Former socialist PM Manuel Valls barely makes it back as MP – even though Macron & Socialist Party fielded no candidates against him.
— Pierre Briançon (@pierrebri) June 18, 2017
But former education minister Najat Vallaud-Belkacem – a one-time Socialist star – was beaten by an REM candidate in the central city of Lyon, while former labour minister Myriam El Khomri lost to Macron-supporting candidate Pierre-Yves Bournazel in the capital.
The Republicans fared better than the Socialists, hanging on to between 126 and 136 seats, down from over 200 in the last parliament, and remain the main opposition party.
The conservative party had enough seats to “defend its convictions”, said the party’s leader for the elections, François Baroin, calling on Macron to heed the record low turnout, which he said sent “a message”.
Nous ne pouvons oublier le fort taux d'abstention, jamais vu depuis 1958. pic.twitter.com/74ma8DWuvL
— François Baroin (@francoisbaroin) June 18, 2017
“The task he faces is immense,” he added.
More women lawmakers
The new assembly is set to be transformed with younger, more ethnically diverse lawmakers and more than 200 women – far more than in the outgoing parliament.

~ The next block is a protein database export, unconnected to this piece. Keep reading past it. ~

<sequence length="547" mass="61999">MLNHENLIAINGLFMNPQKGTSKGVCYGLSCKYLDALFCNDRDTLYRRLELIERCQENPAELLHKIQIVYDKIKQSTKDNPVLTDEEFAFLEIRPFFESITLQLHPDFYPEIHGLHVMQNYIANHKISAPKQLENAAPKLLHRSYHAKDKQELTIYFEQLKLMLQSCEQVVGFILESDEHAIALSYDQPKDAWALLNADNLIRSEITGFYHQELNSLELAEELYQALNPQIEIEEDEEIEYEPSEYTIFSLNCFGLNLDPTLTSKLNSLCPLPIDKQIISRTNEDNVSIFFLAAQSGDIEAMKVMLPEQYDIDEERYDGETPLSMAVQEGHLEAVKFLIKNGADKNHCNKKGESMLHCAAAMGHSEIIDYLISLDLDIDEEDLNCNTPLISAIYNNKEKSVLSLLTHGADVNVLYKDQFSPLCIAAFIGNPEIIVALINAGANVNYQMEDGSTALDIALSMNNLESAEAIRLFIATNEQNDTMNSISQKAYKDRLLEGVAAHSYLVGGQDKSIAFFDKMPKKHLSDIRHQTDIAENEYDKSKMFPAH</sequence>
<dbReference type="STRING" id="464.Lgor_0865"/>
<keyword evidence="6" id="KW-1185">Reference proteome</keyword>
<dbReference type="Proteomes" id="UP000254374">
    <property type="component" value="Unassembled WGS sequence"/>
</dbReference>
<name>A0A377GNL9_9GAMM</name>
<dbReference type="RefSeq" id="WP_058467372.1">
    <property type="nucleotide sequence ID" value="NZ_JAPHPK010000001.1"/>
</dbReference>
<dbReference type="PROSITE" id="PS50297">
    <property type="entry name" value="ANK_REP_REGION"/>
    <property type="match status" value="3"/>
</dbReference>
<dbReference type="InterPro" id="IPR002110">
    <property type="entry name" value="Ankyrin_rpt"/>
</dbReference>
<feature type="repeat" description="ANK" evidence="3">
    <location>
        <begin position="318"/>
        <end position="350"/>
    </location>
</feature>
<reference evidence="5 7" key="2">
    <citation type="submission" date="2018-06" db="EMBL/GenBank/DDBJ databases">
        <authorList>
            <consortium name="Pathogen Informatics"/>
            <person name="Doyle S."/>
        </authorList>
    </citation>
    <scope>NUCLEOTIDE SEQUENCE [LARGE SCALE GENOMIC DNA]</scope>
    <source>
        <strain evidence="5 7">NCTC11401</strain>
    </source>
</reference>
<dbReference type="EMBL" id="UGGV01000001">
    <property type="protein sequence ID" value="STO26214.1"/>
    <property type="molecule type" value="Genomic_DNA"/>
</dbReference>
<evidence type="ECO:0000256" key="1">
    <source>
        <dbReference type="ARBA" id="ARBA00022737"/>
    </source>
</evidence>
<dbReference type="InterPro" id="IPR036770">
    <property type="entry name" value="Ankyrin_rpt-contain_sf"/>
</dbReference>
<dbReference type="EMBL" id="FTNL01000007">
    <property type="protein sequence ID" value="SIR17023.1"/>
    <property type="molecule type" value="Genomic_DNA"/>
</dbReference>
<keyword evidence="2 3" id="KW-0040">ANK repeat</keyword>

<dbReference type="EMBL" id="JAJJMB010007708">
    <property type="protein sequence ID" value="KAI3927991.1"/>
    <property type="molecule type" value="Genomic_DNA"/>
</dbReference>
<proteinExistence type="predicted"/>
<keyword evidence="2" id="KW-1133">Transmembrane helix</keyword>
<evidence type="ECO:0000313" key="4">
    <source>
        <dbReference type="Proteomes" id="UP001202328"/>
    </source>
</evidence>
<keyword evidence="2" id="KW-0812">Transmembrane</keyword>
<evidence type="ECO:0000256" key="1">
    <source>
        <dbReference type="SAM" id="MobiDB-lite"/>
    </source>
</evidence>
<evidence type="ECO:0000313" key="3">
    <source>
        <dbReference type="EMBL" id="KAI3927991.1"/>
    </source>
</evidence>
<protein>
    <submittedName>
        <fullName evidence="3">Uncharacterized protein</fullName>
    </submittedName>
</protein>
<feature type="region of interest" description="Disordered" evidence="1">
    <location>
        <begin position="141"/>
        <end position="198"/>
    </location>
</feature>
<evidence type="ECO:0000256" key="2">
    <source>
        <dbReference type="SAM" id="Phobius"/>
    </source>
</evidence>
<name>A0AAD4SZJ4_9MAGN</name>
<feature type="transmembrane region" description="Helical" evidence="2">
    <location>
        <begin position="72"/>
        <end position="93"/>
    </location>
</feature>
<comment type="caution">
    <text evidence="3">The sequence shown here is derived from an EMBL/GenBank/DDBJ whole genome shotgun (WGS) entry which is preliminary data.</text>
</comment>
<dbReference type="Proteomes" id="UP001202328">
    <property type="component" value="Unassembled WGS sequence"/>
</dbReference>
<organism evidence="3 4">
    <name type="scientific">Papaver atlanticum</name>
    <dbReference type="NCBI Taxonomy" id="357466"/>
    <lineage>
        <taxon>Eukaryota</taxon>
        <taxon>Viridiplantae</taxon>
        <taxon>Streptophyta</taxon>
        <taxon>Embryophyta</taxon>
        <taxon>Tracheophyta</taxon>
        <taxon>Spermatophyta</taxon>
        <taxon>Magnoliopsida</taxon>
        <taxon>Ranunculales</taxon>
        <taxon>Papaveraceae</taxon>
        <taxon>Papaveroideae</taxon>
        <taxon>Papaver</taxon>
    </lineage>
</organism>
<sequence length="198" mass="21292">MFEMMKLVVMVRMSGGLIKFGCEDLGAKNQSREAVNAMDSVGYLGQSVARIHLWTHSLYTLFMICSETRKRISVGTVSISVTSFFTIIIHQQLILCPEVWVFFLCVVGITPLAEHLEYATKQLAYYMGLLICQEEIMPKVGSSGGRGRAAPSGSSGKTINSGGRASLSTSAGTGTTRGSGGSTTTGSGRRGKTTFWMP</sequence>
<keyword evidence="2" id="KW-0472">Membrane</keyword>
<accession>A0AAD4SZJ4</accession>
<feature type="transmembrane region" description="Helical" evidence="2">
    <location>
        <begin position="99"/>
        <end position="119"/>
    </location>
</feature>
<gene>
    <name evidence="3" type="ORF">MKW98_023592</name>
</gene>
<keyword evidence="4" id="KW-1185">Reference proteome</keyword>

219 women MPs in French National Assembly. That means 38%, which is a significant revolution for us!! ? #legislatives2017
— Emmanuelle Schon (@ESchonQuinlivan) June 18, 2017
Around half of REM’s candidates are virtual unknowns drawn from diverse fields of academia, business or local activism.
They include 27-year-old Rwandan orphan Hervé Berville, who cruised to victory in the western region of Brittany, and female bullfighter Marie Sara, who came within 100 votes of unseating senior FN figure Gilbert Collard in southern France.
The other half of the party is a mix of centrists and moderate left- and right-wing politicians drawn from established parties including ally MoDem.
The hard-left France Unbowed was forecast to win around 15 seats as it also struggled to maintain the momentum it had during the presidential election.
Jean-Luc Mélenchon, the movement’s firebrand leader, won a seat in the southern city of Marseille on a pledge to lead resistance to Macron’s radical labour market reforms.
Mélenchon also honed in on the record low turnout, saying: “The French people are now engaged in a sort of civic general strike.”
— Jean-Luc Mélenchon (@JLMelenchon) June 18, 2017
Many observers suggested voters were weary of elections after four in the space of two months.
Apart from loosening labour laws to try to boost employment, Macron also plans to overhaul France’s social security system and wants to breathe new life into the European Union.
His confident start at home, where he has concentrated on trying to restore the lost prestige of the president, and his bold action on the international stage has led to a host of positive headlines.
He won instant plaudits from France’s closest ally Germany, with Chancellor Angela Merkel’s spokesman hailing his “clear parliamentary majority.”